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Stuart Whitman

Stuart Whitman
Stuart Whitman in The Longest Day (1962)
Born Stuart Maxwell Whitman
(1928-02-01) February 1, 1928
San Francisco, California, U.S.
Occupation Actor
Years active 1951–2011
Spouse(s) Julia Vadimovna Paradiz (1993–present)
Caroline Boubis (1966–74) (divorced)
Patricia LaLonde (1952–66) (divorced)

Stuart Maxwell Whitman (born February 1, 1928)[1] is an American actor. He is known for playing Marshal Jim Crown in the Western television series Cimarron Strip in 1967. Whitman also starred with John Wayne in the Western film, The Comancheros, in 1961, and received top billing as the romantic lead in the extravagant aerial epic Those Magnificent Men in Their Flying Machines in 1965.

Contents

  • Early life 1
  • Film career 2
  • Television 3
  • Awards 4
  • Personal life 5
  • Selected TV and filmography 6
  • References 7
  • External links 8

Early life

Whitman was born in San Francisco, California, the elder of two sons. His parents, Cecilia (née Gold) and Joseph Whitman, traveled frequently during his childhood, and as a result, he attended over twenty schools.[2][3] His family was Jewish.[4] He graduated from high school and spent three years in the Army Corps of Engineers. After leaving the army, he enrolled in Los Angeles City College and the Los Angeles Academy of Dramatic Art.

Film career

Whitman and Victoria Shaw in Cimarron Strip (1967)

Whitman was a supporting actor in When Worlds Collide, All American, Brigadoon, Silver Lode, Ten North Frederick, The Decks Ran Red starring Dorothy Dandridge (on whose face Whitman planted Hollywood's first interracial kiss), These Thousand Hills, and The Sound and the Fury.

When Charlton Heston, who had originally been signed to play the lead in 1958's Darby's Rangers left the film, James Garner was given the lead and Whitman wound up with Garner's original role in the film.[5]

His first leading man role was in Murder, Inc. in 1960 with May Britt and Peter Falk. He was signed on as a contract star with 20th Century Fox.

In 1961, Whitman was nominated for the Academy Award for Best Actor for his role as a child molester in The Mark, a role many other reputable actors turned down. He has since appeared in starring and supporting roles in many films, including Francis of Assisi, The Fiercest Heart, The Longest Day (with all his scenes opposite John Wayne), The Comancheros (sharing leading man status with Wayne), Convicts 4, The Day and the Hour, Signpost to Murder, Shock Treatment, Rio Conchos, Those Magnificent Men in Their Flying Machines, Sands of the Kalahari, The City Beneath the Sea, An American Dream, The Last Escape, The Invincible Six, Night of the Lepus, Shatter, Captain Apache, Strange Shadows in an Empty Room, Guyana: Crime of the Century, Treasure Seekers, The White Buffalo and The Story of Ruth.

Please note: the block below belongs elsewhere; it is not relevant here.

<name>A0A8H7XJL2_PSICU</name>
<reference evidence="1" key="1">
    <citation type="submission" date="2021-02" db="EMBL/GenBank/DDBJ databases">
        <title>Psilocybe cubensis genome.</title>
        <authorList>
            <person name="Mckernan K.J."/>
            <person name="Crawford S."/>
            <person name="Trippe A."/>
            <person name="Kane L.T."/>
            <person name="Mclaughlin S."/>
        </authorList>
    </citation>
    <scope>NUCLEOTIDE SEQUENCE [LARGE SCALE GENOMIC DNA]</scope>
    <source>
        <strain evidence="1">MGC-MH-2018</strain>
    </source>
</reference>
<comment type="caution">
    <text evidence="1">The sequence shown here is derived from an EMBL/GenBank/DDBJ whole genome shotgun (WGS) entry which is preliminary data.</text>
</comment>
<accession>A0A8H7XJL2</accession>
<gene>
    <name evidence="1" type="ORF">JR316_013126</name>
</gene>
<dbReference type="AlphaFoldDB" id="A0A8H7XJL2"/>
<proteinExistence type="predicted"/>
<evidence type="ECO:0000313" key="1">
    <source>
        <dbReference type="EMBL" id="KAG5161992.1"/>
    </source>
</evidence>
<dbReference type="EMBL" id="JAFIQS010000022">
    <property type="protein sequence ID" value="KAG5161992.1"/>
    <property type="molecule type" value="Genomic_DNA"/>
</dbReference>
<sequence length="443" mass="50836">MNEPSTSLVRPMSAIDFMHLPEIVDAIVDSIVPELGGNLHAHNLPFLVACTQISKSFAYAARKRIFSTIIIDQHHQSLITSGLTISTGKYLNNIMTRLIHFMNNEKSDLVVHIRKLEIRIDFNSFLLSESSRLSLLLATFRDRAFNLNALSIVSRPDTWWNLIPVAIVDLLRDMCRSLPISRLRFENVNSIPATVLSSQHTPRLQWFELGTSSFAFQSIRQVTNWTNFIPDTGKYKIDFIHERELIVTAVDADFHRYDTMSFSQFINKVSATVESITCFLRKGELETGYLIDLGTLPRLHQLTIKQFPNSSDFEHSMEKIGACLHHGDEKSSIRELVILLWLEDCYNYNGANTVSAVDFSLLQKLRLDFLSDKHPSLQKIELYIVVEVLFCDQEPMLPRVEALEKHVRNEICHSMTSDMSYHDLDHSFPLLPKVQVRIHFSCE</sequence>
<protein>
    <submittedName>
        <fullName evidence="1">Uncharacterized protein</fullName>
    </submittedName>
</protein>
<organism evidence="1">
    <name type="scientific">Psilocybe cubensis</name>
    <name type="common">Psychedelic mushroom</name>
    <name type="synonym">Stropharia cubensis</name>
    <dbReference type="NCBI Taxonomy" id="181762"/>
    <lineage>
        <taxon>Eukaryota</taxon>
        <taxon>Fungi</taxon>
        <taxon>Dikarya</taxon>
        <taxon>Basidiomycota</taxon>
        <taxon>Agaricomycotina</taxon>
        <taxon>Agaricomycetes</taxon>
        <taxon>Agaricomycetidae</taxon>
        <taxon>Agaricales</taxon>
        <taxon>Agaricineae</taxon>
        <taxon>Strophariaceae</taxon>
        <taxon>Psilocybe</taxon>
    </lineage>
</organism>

Television

Whitman in The Longest Day (1962)

In 1957, Whitman, who frequently appeared as police officer Sgt. Walters on the television series Highway Patrol, was seriously considered for the role of "Bart Maverick" in the smash hit television series Maverick. The studio needed another Maverick to rotate as the series lead with James Garner. Garner, who had filmed seven episodes, closely resembled Whitman at the time, but Jack Kelly was chosen for the part.

A decade later, Whitman played heroic Marshal Jim Crown in the lavish western TV series Cimarron Strip for a single season. The show, which ran 90 minutes per episode, was highly regarded for its theme music, production values, and Whitman's performance. His principal costars were Jill Townsend as Dulcey Coopersmith, proprietor of the local inn, and Randy Boone, who played the photographer Francis Wilder.

Later Whitman portrayed Clark Kent's father Jonathan Kent on the popular TV series Superboy.

Whitman made over two hundred appearances in various movies and television shows over a half-century span between 1951 and 2000. One of his early roles came in 1957 in the syndicated military dramas, Harbor Command, a drama about the United States Coast Guard, and The Silent Service, based on true stories of the submarine service of the United States Navy. Whitman's last credited role was in The President's Man, released in 2000 and starring Chuck Norris. He had previously appeared with Norris in a two-part episode of Walker, Texas Ranger.

He was also a guest on Murder, She Wrote appearing in four different episodes, "Hit, Run and Homicide" (1984), "Powder Keg" (1986), "Trouble in Eden" (1987), and "Incident in Lot 7" (1992). Whitman also appeared in an episode of the TV series Ghost Story ("The Concrete Captain," c. 1973). In "Blood Sweat and Cheers", Series 4, Episode 8 of The A Team, Whitman played Jack Harman, a friend of Hannibal Smith.

Awards

Personal life

His first marriage, to Patricia LaLonde (October 13, 1952 – 1966), ended in divorce. They had four children: Tony (b. 1953), Michael (b. 1954), Linda (b. 1956) and Scott (b. 1958). Stuart was married to the French-born Caroline Boubis (1966–1974). They had one son together, Justin. They divorced in 1974. Since 1993 he is married to Julia Vadimovna Paradiz.

Selected TV and filmography

References

  1. ^ According to the State of California. California Birth Index, 1905-1995. Center for Health Statistics, California Department of Health Services, Sacramento, California. At Ancestry.com
  2. ^ Meyer, Jim (September 30, 2009). "Stuart Whitman: Dedicated Professional". Classic Images. Retrieved 2015-09-17. 
  3. ^ Films and filming. Hansom Books. 1958. 
  4. ^ Luft, Herbert G. (October 2, 1959). "The Jewish Year in Hollywood". The Canadian Jewish Chronicle: 68. Retrieved 2015-09-17. 
  5. ^ Wood, Bret. "Darby's Rangers". Turner Classic Movies. Retrieved 2015-09-17. 

External links

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